Federal court

Miccosukees lose federal racketeering case against former chairman, Miami lawyers

11/1/99 Patrick Farrell/Miami Herald "Fifty to Watch"...Miccosukee Chairman Billy Cypress...
11/1/99 Patrick Farrell/Miami Herald "Fifty to Watch"...Miccosukee Chairman Billy Cypress...
Patrick Farrell / Miami Herald


The Miccosukee Tribe has lost a bruising legal fight in Miami federal court against its one-time chairman Billy Cypress, accused of stealing millions, and its former lawyers, accused of collaborating with him.

But the battle will likely continue in state court.

U.S. District Judge Marcia Cooke tossed the West Miami-Dade tribe’s lawsuit against Cypress and others, saying the key racketeering claim did not belong in federal court but should instead be heard in Miami-Dade Circuit Court or the tribe’s own court. “Despite every effort of the Miccosukee Tribe to bring this battle to the doorstep of the federal courthouse, the door cannot open to allow an intra-tribal dispute of this nature,” Cooke wrote in her 19-page decision, issued Monday.

The judge made no ruling on the suit’s allegations of theft, fraud and misrepresentation but did take note of the feud’s nastiness, predicting it will continue to rage.

“I am quite certain that this omnibus order will affect minimally the incessant litigation and sour relations between the parties,” she concluded, before quoting Mahatma Gandhi, the Indian leader who advocated non-violence. “I simply implore the parties to heed that ‘an eye for eye will only make the whole world blind.’ ’’

Last year, the Miccosukee Tribe turned against its former chairman with a vengeance, accusing Cypress of stealing $26 million from the tribe to spend on numerous gambling trips, shopping sprees, real estate investments and luxury cars.

Cypress, who was voted out as chairman in late 2009, was accused of conspiring with two former Miccosukee financial officers and two ex-tribe lawyers Dexter Lehtinen and Guy Lewis, both one-time U.S. attorneys in Miami, to keep the Miccosukees in the dark about his alleged “criminal enterprise.” The tribe’s Miami brokerage firm, Morgan Stanley Smith Barney, which maintained Miccosukee financial accounts, was also sued.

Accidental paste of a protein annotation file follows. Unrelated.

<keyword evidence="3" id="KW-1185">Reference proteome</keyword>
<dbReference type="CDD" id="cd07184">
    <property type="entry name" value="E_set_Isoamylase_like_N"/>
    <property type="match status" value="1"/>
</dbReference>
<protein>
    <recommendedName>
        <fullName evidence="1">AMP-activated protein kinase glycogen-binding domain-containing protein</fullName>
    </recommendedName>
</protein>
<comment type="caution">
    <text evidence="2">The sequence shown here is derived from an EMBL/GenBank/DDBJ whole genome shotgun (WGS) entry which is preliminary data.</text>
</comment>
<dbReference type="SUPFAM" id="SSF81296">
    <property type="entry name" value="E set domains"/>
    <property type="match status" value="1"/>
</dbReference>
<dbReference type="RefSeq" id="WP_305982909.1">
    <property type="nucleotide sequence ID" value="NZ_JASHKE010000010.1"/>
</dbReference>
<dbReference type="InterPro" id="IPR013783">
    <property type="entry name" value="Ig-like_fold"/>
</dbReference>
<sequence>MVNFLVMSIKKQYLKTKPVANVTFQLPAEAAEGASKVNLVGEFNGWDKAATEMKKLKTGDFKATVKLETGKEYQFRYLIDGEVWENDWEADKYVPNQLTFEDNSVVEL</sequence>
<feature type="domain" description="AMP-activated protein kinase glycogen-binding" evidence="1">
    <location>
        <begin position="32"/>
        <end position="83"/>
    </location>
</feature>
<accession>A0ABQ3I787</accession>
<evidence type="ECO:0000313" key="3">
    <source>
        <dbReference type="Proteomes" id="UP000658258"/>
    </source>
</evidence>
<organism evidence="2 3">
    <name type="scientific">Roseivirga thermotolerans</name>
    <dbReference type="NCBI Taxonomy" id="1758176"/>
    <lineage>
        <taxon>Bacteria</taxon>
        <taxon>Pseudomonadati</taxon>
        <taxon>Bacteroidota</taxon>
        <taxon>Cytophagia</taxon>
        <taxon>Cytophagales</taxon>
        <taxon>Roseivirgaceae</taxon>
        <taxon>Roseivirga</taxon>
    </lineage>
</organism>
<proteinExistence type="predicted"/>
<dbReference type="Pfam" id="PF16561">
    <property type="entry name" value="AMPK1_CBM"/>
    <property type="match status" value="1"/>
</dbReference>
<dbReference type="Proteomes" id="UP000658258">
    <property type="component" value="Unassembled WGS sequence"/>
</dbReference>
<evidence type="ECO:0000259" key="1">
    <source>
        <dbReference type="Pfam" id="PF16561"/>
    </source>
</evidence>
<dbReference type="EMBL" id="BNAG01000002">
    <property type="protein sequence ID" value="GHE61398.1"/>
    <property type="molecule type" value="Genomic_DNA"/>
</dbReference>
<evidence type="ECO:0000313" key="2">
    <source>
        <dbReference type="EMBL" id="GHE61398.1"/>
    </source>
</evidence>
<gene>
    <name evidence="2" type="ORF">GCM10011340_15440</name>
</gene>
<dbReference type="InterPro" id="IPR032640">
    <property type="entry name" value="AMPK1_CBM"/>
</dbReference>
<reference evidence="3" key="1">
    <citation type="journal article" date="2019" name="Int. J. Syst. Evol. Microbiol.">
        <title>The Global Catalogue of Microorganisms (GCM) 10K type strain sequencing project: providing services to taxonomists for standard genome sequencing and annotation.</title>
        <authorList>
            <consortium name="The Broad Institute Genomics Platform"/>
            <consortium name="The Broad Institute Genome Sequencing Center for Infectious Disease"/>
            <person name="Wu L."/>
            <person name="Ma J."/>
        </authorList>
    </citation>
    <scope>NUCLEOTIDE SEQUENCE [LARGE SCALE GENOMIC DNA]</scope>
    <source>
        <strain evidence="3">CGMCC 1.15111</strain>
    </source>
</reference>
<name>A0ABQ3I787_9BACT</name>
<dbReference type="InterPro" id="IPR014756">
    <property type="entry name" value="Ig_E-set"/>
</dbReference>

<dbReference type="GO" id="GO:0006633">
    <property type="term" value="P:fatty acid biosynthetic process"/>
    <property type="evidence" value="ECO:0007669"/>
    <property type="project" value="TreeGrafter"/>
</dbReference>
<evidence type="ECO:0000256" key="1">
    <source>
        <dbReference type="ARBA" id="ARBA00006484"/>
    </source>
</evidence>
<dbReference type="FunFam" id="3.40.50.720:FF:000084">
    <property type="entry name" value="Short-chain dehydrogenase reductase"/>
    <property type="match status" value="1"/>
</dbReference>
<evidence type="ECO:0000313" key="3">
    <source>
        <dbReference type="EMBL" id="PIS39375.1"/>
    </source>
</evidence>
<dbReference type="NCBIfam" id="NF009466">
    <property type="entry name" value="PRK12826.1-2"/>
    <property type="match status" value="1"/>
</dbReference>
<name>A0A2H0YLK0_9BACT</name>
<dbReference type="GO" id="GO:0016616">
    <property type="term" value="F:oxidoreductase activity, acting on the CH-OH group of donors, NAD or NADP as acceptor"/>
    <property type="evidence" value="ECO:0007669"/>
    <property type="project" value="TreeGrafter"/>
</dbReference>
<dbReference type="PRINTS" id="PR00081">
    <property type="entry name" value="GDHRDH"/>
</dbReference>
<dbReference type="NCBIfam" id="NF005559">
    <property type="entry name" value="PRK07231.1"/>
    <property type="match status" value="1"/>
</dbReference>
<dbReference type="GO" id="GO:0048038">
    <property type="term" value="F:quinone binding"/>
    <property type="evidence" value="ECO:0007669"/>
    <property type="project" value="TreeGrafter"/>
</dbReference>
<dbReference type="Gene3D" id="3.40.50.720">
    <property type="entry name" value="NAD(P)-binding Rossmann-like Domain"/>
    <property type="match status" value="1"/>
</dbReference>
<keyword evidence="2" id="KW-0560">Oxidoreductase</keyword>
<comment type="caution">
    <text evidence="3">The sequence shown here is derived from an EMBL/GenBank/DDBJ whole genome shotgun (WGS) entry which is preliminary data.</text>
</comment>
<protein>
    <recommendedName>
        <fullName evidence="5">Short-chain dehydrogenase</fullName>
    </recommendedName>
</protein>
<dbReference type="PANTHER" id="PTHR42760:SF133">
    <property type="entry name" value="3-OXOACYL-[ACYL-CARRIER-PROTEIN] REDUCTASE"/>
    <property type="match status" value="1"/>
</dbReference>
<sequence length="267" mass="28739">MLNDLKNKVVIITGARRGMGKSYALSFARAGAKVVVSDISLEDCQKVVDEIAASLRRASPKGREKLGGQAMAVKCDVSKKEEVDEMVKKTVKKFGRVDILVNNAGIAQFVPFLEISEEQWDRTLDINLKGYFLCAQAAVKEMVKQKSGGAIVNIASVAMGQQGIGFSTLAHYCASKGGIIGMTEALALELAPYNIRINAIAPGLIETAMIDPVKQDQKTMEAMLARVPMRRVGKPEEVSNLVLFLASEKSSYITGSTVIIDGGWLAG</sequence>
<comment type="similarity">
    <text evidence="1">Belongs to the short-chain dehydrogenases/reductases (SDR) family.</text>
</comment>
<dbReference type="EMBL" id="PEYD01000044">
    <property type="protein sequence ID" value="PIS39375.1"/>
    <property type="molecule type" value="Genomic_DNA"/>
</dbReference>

“We have said all along that this tribal dispute does not belong in federal court, and we are gratified that the court agrees,” said Bryan West, an attorney with the Tew Cardenas law firm, where Lehtinen was hired after the tribe fired him in 2010. Separately, the tribe has sued Lehtinen for malpractice in state court.

In the federal suit, the Miccosukee Tribe portrayed Cypress, who served as chairman for 22 years, as a serial “thief” provided “protection” by a coterie of exorbitantly paid professionals who never alerted other tribal members about his “misappropriations.”

During Cypress’ reign as chairman, the Miccosukee Tribe said it paid Lehtinen’s law firm $50 million over nearly 20 years for a variety of tribal services, including providing advice on water management issues in the Everglades and on income taxes stemming from the tribe’s distribution of casino gambling profits to members.

In the racketeering suit, the tribe accused Lehtinen of misrepresenting that the Miccosukees had set up a reserve fund under Cypress to pay withholding taxes on those gaming distributions to about 600 members.

The tribe claimed the fund never existed. But in court papers filed last month, the Miccosukees admitted the account was created with $14.5 million in 2004 and that it grew over the next four years to $76.6 million under Cypress. By the time he was replaced as chairman by Colley Billie in January 2010, there was $18.6 million in the fund, because most of the money had been transferred to other tribal accounts, according to the court filing.

As for Lewis, the tribe said it paid his law firm about $11 million since 2005. Lewis and his partner, Michael Tein, represented the tribe on tax matters but mostly defended Cypress and other Miccosukee members on individual legal problems, such as income-tax evasion and vehicular homicide.

In the racketeering suit, the tribe’s legal team accused Lewis and Tein of conspiring with Cypress to enrich themselves at the expense of the Miccosukees.

The suit asserted “the Miccosukee Tribe and the Miccosukee people were unable to discover this massive web of financial theft, embezzlement and fraud until 2010.”

Paul Calli, an attorney for Lewis and Tein, aggressively fought the tribe’s allegations, saying repeatedly they were “frivolous” while personally attacking the Miccosukees’ attorney, Bernardo Roman III. Calli did not respond to a Miami Herald request for comment Wednesday.

Separately, the tribe has sued Lewis and Tein for malpractice in state court.

In recent years, the tribe’s airing of its own dirty laundry, especially in light of a separate Internal Revenue Service civil probe of its in-house gambling distributions to Miccosukee members, has been unprecedented.

The racketeering suit detailed a total of $11.5 million in ATM withdrawals by Cypress at casinos in Las Vegas and elsewhere, along with an additional $4 million in American Express charges for jewelry, restaurants and other expenses, between 2005 and 2009. Cypress also acquired nearly a dozen properties and residences, from Miami-Dade to Panama City Beach, worth a total of $4 million.

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